Pumping Red Sea water into the Dead Sea to save it from drying up ignores environmental consequences, experts warn. Rights groups decry the plan as an ‘attempt to force the Palestinian population to consent to their own dispossession.’
By Keren Simons
Israel and Jordan last Thursday signed a historic agreement to cooperate over their shared bodies of water, in a move to protect the shrinking Dead Sea and to address the looming potable water crisis in the two countries. A pipeline from the Red Sea to the Dead Sea is proposed to refill water in the salt lake, and desalinization plants to be built in Jordan. The Palestinian Authority, a party to the Memorandum of Understanding on replenishing the Dead Sea in December 2013, was not a party to this agreement. The World Bank sponsored this long-awaited plan, hailed as an initiative to promote peace in the region through economic and environmental cooperation, on the understanding that environmental problems have no borders.
The Red-Dead conveyance, however, is far from a perfect plan. Environmental groups have argued that the World Bank environmental impact study does not adequately address serious concerns about the effect on ecosystems in both the Red and Dead seas, nor did it consider alternative proposed plans. Palestinian human rights groups have maintained that the plan is part of a continuum of violations of Palestinian rights to water. MK Silvan Shalom implied the plan was another element to realization of the Zionist dream, saying, “today we realize the vision of Binyamin Ze’ev [Theodore] Herzl, the visionary of the state, who already at the end of the 19th century understood the need to revive the Dead Sea.”
Palestinian rights groups state that the World Bank’s feasibility study and Environmental and Social Assessment study lack transparency, or a mandate given to them by a credible consultative and participatory process. They allege that key concerns brought up by Palestinians on Israeli violations of water rights were deliberately ignored.
The Dead Sea is not actually a sea, but a hypersaline lake, naturally replenished by water flowing into it from the Jordan River. The Jordan, however, has been overexploited, polluted, and diverted, with large parts of the lower river in serious danger of drying up. An estimated 98 percent of the trans-boundary Jordan River has been diverted by Israel, Jordan and Syria for public use before it can ever reach the Dead Sea.
Largely as a result of this, and of the unsustainable mineral extraction activities by Jordan and Israel, the water level of the Dead Sea has dropped dramatically at an average of one meter per year, and the salt lake has split into two separate pools. The receding coastline has led to the formation of dangerous sinkholes in the area. The Red Sea-Dead Sea conveyance project does not address any of these causal factors, instead planning to pipe water from the Red Sea, 180 kilometres away, into the Dead Sea.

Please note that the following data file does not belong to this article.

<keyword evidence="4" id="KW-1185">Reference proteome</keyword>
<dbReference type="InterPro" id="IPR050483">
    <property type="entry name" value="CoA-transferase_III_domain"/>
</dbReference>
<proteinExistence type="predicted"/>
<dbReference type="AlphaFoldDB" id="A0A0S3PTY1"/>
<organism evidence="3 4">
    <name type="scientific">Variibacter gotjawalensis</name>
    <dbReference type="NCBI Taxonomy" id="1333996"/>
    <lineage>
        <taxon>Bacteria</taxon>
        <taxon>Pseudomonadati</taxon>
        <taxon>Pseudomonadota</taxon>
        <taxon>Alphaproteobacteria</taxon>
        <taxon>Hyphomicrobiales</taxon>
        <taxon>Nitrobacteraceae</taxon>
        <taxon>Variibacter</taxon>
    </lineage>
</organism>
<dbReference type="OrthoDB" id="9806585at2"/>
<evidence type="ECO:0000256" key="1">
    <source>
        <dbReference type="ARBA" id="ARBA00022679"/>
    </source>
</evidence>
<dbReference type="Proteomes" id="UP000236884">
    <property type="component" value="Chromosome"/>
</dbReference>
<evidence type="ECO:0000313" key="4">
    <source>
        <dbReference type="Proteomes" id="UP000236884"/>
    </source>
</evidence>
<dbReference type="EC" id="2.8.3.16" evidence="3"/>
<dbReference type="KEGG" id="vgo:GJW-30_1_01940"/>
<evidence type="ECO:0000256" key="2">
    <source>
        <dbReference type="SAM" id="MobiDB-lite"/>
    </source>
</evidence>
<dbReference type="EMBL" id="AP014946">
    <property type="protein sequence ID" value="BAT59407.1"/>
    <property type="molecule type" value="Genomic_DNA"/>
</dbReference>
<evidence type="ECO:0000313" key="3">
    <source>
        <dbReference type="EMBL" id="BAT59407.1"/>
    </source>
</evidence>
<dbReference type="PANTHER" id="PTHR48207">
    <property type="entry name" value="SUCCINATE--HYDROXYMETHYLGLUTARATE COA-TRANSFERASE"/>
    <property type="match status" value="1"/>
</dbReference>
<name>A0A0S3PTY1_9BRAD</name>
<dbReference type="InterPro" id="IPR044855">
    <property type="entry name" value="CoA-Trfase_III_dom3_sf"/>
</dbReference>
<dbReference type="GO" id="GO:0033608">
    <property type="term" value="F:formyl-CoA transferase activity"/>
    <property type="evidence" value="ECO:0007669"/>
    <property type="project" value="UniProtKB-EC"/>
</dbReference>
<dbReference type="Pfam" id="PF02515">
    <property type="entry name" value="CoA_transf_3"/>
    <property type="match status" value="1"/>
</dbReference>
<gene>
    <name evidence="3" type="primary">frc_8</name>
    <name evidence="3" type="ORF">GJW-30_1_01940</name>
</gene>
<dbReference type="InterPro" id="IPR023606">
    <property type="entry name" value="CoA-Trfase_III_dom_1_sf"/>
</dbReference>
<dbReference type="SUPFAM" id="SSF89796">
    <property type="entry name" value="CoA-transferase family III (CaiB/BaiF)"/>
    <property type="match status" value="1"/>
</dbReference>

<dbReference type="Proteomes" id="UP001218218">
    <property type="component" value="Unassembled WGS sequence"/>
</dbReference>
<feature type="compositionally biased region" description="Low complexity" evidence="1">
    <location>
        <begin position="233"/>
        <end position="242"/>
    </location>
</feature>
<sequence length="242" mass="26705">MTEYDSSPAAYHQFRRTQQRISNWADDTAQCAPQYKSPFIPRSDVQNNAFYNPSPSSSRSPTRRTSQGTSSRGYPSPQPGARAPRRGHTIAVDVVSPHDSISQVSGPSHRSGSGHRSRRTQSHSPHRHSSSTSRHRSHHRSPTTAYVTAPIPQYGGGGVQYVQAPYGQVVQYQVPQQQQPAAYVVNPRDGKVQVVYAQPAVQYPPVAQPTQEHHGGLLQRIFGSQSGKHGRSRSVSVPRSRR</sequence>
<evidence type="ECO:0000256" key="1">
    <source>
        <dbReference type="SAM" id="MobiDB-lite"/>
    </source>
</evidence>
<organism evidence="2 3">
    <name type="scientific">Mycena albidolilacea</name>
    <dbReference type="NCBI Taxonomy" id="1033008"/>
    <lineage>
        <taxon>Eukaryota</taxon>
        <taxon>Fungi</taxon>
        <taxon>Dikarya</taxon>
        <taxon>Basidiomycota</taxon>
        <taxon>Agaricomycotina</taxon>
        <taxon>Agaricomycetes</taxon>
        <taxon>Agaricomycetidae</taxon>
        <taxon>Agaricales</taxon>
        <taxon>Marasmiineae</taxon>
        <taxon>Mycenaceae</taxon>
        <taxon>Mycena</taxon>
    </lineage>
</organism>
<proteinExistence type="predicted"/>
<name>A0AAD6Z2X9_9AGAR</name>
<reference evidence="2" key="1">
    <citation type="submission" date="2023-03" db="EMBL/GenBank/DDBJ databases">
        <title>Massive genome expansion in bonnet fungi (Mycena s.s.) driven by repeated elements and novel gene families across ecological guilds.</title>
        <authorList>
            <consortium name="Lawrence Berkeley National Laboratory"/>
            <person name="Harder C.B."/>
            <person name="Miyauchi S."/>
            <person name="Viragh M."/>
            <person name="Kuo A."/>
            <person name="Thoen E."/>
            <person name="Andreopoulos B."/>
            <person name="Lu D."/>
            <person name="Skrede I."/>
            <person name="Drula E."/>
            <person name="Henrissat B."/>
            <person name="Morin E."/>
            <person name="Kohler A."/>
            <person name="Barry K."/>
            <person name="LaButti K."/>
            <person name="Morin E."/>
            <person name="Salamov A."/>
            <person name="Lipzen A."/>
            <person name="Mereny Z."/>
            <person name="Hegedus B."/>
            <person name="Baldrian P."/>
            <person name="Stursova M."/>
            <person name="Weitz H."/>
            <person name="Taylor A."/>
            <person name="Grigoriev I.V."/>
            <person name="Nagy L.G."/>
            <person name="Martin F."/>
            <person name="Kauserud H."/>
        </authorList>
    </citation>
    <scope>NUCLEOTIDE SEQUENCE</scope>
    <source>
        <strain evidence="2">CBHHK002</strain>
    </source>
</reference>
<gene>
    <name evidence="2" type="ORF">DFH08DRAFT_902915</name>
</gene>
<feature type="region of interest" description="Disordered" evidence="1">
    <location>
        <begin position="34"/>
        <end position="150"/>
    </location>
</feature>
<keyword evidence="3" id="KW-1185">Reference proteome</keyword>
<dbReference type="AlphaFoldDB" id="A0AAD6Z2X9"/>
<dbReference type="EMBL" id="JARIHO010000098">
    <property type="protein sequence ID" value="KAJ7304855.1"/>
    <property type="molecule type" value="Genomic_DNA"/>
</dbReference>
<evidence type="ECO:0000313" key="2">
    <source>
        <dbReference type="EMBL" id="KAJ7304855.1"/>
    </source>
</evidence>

Environmental scientists have questioned the reasoning for this, given that this plan does nothing to reverse the damage done to the Jordan River. Additionally, the waters of the two seas are entirely different from each other and the impact of this mix is yet unknown. The introduction of Red Sea water risks layering the waters, leading to the growth of gypsum crystals and algae in the Dead Sea. This could have devastating consequences for Dead Sea preservation and the region’s ecosystem, affecting the health benefits of this heritage site and, consequently, the tourist industry. Another issue is the impact the pipeline may have on the ecosystem of the Red Sea, as coral reefs are highly sensitive to a change in currents, which the pipeline redirection may cause.
Chairman and Jordanian director of Eco-Peace Middle East Munqeth Mehyer noted that the current plan is very different from its original incarnation, and is now more of a desalination project than Dead Sea conservation. To pump “100 million cubic meters of water is an insignificant amount to the actual needs of the Dead Sea,” he said, “especially when there are indications that increasing that much brine will create environmental problems. It is not worth the risk of laying that pipeline and all that money [estimated at $900 million] for such a small amount of water.” It would be more advisable, he explained, to redirect the enormous sum of money to cleaning up the Jordan River, the original source of water to the Dead Sea: “We should not play with nature in this way. The Red Sea is not the right source.”
A feted accomplishment of the agreement between Israel and Jordan is the desalination plant to be constructed in Aqaba, Jordan, a possible solution to water shortages and job creation. This involves a plan to sell desalinated water to the Palestinians, although this would be part of a separate agreement with the Palestinian Authority. In a joint statement in October 2013, Palestinian NGOs expressed their emphatic rejection of the Red-Dead plan as “an unacceptable attempt to force the Palestinian population to consent to their own dispossession.” Israel controls most of the water sources in the Jordan Valley, and Palestinian access to water is restricted and inadequate. Given that the plan does nothing to address the damage to the Jordan River, or to the rapidly depleting Eastern Aquifer, one of the only water sources on which West Bank Palestinians can depend, Palestinian rights groups view the Red-Dead project as an endorsement of the status quo and persistent impunity that accompanies Israel’s inequitable control of water sources in the West Bank.
Keren Simons is an international development professional currently based in London after four years in Israel – Palestine. Tweet @SimonsKeren. Thanks to the Thirsting for Justice Campaign for contributing information.